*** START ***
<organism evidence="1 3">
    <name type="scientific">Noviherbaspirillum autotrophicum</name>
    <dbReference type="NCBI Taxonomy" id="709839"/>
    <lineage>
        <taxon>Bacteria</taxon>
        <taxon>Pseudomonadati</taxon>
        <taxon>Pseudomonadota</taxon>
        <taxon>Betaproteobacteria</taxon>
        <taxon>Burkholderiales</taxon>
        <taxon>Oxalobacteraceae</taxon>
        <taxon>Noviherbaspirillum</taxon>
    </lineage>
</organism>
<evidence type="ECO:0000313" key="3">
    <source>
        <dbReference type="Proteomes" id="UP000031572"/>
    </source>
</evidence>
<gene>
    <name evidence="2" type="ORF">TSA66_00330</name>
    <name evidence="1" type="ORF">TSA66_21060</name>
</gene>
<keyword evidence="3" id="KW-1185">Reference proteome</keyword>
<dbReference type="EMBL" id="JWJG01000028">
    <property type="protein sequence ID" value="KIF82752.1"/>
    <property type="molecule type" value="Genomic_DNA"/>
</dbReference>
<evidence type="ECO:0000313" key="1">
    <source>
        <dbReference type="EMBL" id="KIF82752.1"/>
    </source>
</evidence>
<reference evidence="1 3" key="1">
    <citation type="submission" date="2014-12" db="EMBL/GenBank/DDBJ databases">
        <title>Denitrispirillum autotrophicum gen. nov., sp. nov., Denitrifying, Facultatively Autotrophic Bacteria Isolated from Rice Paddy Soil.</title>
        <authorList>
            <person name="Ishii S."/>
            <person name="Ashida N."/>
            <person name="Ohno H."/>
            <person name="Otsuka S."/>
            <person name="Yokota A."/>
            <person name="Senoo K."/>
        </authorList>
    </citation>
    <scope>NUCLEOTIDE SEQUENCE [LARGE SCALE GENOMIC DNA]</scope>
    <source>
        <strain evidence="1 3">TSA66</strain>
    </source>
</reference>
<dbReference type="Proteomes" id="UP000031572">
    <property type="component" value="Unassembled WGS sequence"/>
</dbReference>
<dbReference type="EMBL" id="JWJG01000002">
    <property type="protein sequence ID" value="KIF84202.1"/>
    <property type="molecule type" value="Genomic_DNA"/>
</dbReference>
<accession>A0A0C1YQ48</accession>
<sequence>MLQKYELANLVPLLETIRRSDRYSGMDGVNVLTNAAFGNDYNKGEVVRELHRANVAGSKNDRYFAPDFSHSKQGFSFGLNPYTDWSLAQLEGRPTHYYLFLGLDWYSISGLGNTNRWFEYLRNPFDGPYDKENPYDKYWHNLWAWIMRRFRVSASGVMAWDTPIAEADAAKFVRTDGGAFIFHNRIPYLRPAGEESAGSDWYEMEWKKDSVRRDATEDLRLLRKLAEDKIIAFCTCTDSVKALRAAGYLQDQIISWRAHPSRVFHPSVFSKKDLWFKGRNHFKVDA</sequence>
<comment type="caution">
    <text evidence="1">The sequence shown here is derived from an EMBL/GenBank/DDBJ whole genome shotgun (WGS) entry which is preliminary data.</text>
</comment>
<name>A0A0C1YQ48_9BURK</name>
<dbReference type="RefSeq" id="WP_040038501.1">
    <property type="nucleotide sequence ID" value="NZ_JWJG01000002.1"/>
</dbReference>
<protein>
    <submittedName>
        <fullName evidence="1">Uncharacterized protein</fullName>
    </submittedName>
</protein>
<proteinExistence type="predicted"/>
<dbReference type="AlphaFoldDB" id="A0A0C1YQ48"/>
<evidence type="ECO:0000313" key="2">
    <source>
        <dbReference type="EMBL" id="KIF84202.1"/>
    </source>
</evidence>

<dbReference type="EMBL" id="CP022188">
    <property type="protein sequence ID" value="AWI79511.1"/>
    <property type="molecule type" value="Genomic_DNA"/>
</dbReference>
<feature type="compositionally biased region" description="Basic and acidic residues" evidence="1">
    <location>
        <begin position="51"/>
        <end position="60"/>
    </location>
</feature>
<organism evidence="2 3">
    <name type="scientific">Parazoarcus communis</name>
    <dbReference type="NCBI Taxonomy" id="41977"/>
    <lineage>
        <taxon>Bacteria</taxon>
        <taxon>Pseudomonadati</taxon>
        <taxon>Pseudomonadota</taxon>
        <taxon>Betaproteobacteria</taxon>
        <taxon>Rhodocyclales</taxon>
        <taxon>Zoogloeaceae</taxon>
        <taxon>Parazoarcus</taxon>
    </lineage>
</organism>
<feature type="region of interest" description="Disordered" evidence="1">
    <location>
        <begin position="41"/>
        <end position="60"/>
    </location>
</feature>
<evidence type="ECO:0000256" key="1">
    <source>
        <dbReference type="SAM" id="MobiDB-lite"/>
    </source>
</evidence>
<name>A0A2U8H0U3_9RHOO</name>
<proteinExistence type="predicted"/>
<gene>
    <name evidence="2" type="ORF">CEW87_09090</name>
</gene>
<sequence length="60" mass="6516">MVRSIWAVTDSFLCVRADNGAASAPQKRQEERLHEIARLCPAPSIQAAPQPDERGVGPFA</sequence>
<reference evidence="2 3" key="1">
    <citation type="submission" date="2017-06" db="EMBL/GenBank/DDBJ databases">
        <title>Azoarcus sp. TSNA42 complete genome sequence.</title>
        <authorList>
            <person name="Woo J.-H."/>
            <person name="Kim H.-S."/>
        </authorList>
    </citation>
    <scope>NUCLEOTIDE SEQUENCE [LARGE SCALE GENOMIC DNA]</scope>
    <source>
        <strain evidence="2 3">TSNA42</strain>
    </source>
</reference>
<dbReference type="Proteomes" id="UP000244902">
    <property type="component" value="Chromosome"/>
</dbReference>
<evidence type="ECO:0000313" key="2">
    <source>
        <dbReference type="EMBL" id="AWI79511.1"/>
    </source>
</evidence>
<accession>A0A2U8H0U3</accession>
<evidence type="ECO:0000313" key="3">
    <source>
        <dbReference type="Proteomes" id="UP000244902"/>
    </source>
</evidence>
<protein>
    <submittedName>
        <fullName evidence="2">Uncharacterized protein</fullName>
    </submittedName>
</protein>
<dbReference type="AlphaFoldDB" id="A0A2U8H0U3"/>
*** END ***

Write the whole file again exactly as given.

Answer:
<organism evidence="1 3">
    <name type="scientific">Noviherbaspirillum autotrophicum</name>
    <dbReference type="NCBI Taxonomy" id="709839"/>
    <lineage>
        <taxon>Bacteria</taxon>
        <taxon>Pseudomonadati</taxon>
        <taxon>Pseudomonadota</taxon>
        <taxon>Betaproteobacteria</taxon>
        <taxon>Burkholderiales</taxon>
        <taxon>Oxalobacteraceae</taxon>
        <taxon>Noviherbaspirillum</taxon>
    </lineage>
</organism>
<evidence type="ECO:0000313" key="3">
    <source>
        <dbReference type="Proteomes" id="UP000031572"/>
    </source>
</evidence>
<gene>
    <name evidence="2" type="ORF">TSA66_00330</name>
    <name evidence="1" type="ORF">TSA66_21060</name>
</gene>
<keyword evidence="3" id="KW-1185">Reference proteome</keyword>
<dbReference type="EMBL" id="JWJG01000028">
    <property type="protein sequence ID" value="KIF82752.1"/>
    <property type="molecule type" value="Genomic_DNA"/>
</dbReference>
<evidence type="ECO:0000313" key="1">
    <source>
        <dbReference type="EMBL" id="KIF82752.1"/>
    </source>
</evidence>
<reference evidence="1 3" key="1">
    <citation type="submission" date="2014-12" db="EMBL/GenBank/DDBJ databases">
        <title>Denitrispirillum autotrophicum gen. nov., sp. nov., Denitrifying, Facultatively Autotrophic Bacteria Isolated from Rice Paddy Soil.</title>
        <authorList>
            <person name="Ishii S."/>
            <person name="Ashida N."/>
            <person name="Ohno H."/>
            <person name="Otsuka S."/>
            <person name="Yokota A."/>
            <person name="Senoo K."/>
        </authorList>
    </citation>
    <scope>NUCLEOTIDE SEQUENCE [LARGE SCALE GENOMIC DNA]</scope>
    <source>
        <strain evidence="1 3">TSA66</strain>
    </source>
</reference>
<dbReference type="Proteomes" id="UP000031572">
    <property type="component" value="Unassembled WGS sequence"/>
</dbReference>
<dbReference type="EMBL" id="JWJG01000002">
    <property type="protein sequence ID" value="KIF84202.1"/>
    <property type="molecule type" value="Genomic_DNA"/>
</dbReference>
<accession>A0A0C1YQ48</accession>
<sequence>MLQKYELANLVPLLETIRRSDRYSGMDGVNVLTNAAFGNDYNKGEVVRELHRANVAGSKNDRYFAPDFSHSKQGFSFGLNPYTDWSLAQLEGRPTHYYLFLGLDWYSISGLGNTNRWFEYLRNPFDGPYDKENPYDKYWHNLWAWIMRRFRVSASGVMAWDTPIAEADAAKFVRTDGGAFIFHNRIPYLRPAGEESAGSDWYEMEWKKDSVRRDATEDLRLLRKLAEDKIIAFCTCTDSVKALRAAGYLQDQIISWRAHPSRVFHPSVFSKKDLWFKGRNHFKVDA</sequence>
<comment type="caution">
    <text evidence="1">The sequence shown here is derived from an EMBL/GenBank/DDBJ whole genome shotgun (WGS) entry which is preliminary data.</text>
</comment>
<name>A0A0C1YQ48_9BURK</name>
<dbReference type="RefSeq" id="WP_040038501.1">
    <property type="nucleotide sequence ID" value="NZ_JWJG01000002.1"/>
</dbReference>
<protein>
    <submittedName>
        <fullName evidence="1">Uncharacterized protein</fullName>
    </submittedName>
</protein>
<proteinExistence type="predicted"/>
<dbReference type="AlphaFoldDB" id="A0A0C1YQ48"/>
<evidence type="ECO:0000313" key="2">
    <source>
        <dbReference type="EMBL" id="KIF84202.1"/>
    </source>
</evidence>

<dbReference type="EMBL" id="CP022188">
    <property type="protein sequence ID" value="AWI79511.1"/>
    <property type="molecule type" value="Genomic_DNA"/>
</dbReference>
<feature type="compositionally biased region" description="Basic and acidic residues" evidence="1">
    <location>
        <begin position="51"/>
        <end position="60"/>
    </location>
</feature>
<organism evidence="2 3">
    <name type="scientific">Parazoarcus communis</name>
    <dbReference type="NCBI Taxonomy" id="41977"/>
    <lineage>
        <taxon>Bacteria</taxon>
        <taxon>Pseudomonadati</taxon>
        <taxon>Pseudomonadota</taxon>
        <taxon>Betaproteobacteria</taxon>
        <taxon>Rhodocyclales</taxon>
        <taxon>Zoogloeaceae</taxon>
        <taxon>Parazoarcus</taxon>
    </lineage>
</organism>
<feature type="region of interest" description="Disordered" evidence="1">
    <location>
        <begin position="41"/>
        <end position="60"/>
    </location>
</feature>
<evidence type="ECO:0000256" key="1">
    <source>
        <dbReference type="SAM" id="MobiDB-lite"/>
    </source>
</evidence>
<name>A0A2U8H0U3_9RHOO</name>
<proteinExistence type="predicted"/>
<gene>
    <name evidence="2" type="ORF">CEW87_09090</name>
</gene>
<sequence length="60" mass="6516">MVRSIWAVTDSFLCVRADNGAASAPQKRQEERLHEIARLCPAPSIQAAPQPDERGVGPFA</sequence>
<reference evidence="2 3" key="1">
    <citation type="submission" date="2017-06" db="EMBL/GenBank/DDBJ databases">
        <title>Azoarcus sp. TSNA42 complete genome sequence.</title>
        <authorList>
            <person name="Woo J.-H."/>
            <person name="Kim H.-S."/>
        </authorList>
    </citation>
    <scope>NUCLEOTIDE SEQUENCE [LARGE SCALE GENOMIC DNA]</scope>
    <source>
        <strain evidence="2 3">TSNA42</strain>
    </source>
</reference>
<dbReference type="Proteomes" id="UP000244902">
    <property type="component" value="Chromosome"/>
</dbReference>
<evidence type="ECO:0000313" key="2">
    <source>
        <dbReference type="EMBL" id="AWI79511.1"/>
    </source>
</evidence>
<accession>A0A2U8H0U3</accession>
<evidence type="ECO:0000313" key="3">
    <source>
        <dbReference type="Proteomes" id="UP000244902"/>
    </source>
</evidence>
<protein>
    <submittedName>
        <fullName evidence="2">Uncharacterized protein</fullName>
    </submittedName>
</protein>
<dbReference type="AlphaFoldDB" id="A0A2U8H0U3"/>